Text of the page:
A strange thing happened then. The house whirled around two or three times and rose slowly through the air. Dorothy felt as if she were going up in a balloon. (1.14)
The book begins with Dorothy being uprooted from her home. Well, technically, her home is uprooted from Kansas. Either way, the place her house lands—isn't home.
"I am anxious to get back to my Aunt and Uncle, for I am sure they will worry about me. Can you help me find my way?" (2.39)
From her first moment in Oz, Dorothy is obsessed with getting back home to Kansas. She remains focused on it until pretty much the last page. Why is it so important for her to get back? Why can't she just make a new home in Oz?
"No matter how dreary and gray our homes are, we people of flesh and blood would rather live there any in any other country, be it every so beautiful. There is no place like home." (4.8)
You could look upon Dorothy's dedication to home as sweet…but it's also limited. After all, aren't there other awesome places in the world? Why is it that some people feel closely tied to one place—like Dorothy to Kansas—while others roam far and wide to find their homes?
"Where is Kansas?" asked the man, in surprise.
"I don't know," replied Dorothy, sorrowfully; "but it is my home, and I'm sure it's somewhere." (10.37-38)
One of the running jokes in the book is that no one in Oz knows where Kansas is. It's pretty funny to see a quintessential American place made unfamiliar in this way. Of course, this also begins to ask the question, "Where is home?" Is home a place that exists exclusively outside of ourselves, or is it something we carry with us?
"But I don't want to live here," said Dorothy. "I want to go to Kansas, and live with Aunt Em and Uncle Henry." (18.10)
Do you think Dorothy wants to go home? Maybe just a little? Consider for a moment how the story would be different if Dorothy was an adult. Does she want to go home so much because she's a child, or is this pull toward home just as strong for, say, grandparents? College students? Adults traveling for work or on a vacation?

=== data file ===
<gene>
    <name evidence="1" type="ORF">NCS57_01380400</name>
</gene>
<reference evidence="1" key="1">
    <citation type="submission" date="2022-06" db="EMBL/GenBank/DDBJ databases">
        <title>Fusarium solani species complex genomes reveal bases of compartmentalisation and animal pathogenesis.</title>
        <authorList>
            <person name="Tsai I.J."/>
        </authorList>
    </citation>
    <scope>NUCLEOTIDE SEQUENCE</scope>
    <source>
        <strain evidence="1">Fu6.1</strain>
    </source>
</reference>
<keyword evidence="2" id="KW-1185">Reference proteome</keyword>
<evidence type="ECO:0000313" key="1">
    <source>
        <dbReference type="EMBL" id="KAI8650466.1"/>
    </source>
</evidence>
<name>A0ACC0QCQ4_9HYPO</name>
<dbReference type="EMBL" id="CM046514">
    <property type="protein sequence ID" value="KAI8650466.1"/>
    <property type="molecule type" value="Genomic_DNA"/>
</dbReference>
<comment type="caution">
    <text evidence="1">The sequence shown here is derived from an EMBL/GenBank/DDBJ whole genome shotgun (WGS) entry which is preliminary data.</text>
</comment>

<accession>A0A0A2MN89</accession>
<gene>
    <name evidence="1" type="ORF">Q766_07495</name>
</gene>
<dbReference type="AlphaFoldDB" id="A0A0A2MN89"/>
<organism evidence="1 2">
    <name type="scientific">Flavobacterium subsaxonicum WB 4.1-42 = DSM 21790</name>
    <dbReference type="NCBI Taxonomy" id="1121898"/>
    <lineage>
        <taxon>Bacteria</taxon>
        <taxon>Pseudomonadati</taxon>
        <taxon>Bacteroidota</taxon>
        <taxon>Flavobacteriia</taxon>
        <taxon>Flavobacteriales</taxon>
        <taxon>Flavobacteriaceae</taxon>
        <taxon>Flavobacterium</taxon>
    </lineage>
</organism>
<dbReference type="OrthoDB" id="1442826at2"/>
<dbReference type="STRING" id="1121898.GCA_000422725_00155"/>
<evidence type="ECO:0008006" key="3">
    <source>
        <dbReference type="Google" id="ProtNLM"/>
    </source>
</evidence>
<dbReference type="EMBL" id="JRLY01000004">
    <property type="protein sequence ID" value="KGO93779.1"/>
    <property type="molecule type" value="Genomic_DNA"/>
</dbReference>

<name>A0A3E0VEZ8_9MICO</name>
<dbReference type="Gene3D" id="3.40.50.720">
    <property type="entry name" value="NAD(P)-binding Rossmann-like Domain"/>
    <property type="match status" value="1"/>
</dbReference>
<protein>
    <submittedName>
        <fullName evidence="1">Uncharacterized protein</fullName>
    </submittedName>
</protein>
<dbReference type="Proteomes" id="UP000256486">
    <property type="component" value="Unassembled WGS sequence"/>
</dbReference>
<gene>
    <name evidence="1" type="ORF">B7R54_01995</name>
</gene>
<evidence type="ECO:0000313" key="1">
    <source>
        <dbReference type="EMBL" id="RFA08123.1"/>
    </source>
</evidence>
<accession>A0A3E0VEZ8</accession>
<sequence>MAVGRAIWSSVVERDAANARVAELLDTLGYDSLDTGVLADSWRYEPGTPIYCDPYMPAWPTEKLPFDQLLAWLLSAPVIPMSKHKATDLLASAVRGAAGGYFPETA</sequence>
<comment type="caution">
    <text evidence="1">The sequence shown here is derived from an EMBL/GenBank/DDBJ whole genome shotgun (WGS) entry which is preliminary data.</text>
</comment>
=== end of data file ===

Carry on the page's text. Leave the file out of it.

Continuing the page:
"My greatest wish now," she added, "is to get back to Kansas, for Aunt Em will surely think that something dreadful has happened to me, and that will make her put on mourning; and unless the crops are better this year than they were last I am sure Uncle Henry cannot afford it." (23.6)
That's Midwestern practicality for you. Dorothy doesn't just think about home sentimentally. She's thinking about business. Or…perhaps she doesn't want to admit just how homesick she is. Kind of like when a kid who's staying overnight at a friend's house says, "I have to go home because my parents miss me." Mm hm. Sure.
"What will you do when Dorothy has left us?"
"I will return to the Emerald City," he replied, "for Oz has made me its ruler and the people like me." (23.14-15)
The Scarecrow started the story alone on a pole in a field. But by the end, he has a place where he is wanted—in other words, a home.
"The Winkies were very kind to me, and wanted me to rule over them after the Wicked Witch died. I am fond of the Winkies, and if I could get back again to the country of the West I should like nothing better than to rule over them forever." (23.21)
Looks like the tin man has given up the dream of finding his fiancée. He has a new home, and it's with the Winkies.
Then the Witch looked at the big, shaggy Lion and asked, "When Dorothy has returned to her own home, what will become of you?"
"Over the hill of the Hammer-Heads," he answered, "lies a grand old forest, and all the beasts that live there have made me their King. If I could only get back to this forest I would pass my life very happily there." (23.25-26)
Even the Lion has found a home! Great job, guys. Now everyone's sorted.
"And oh, Aunt Em! I'm so glad to be at home again!" (24.3)
The eagle has landed. Repeat: the eagle has landed. Dorothy has finally, finally made it back to Kansas.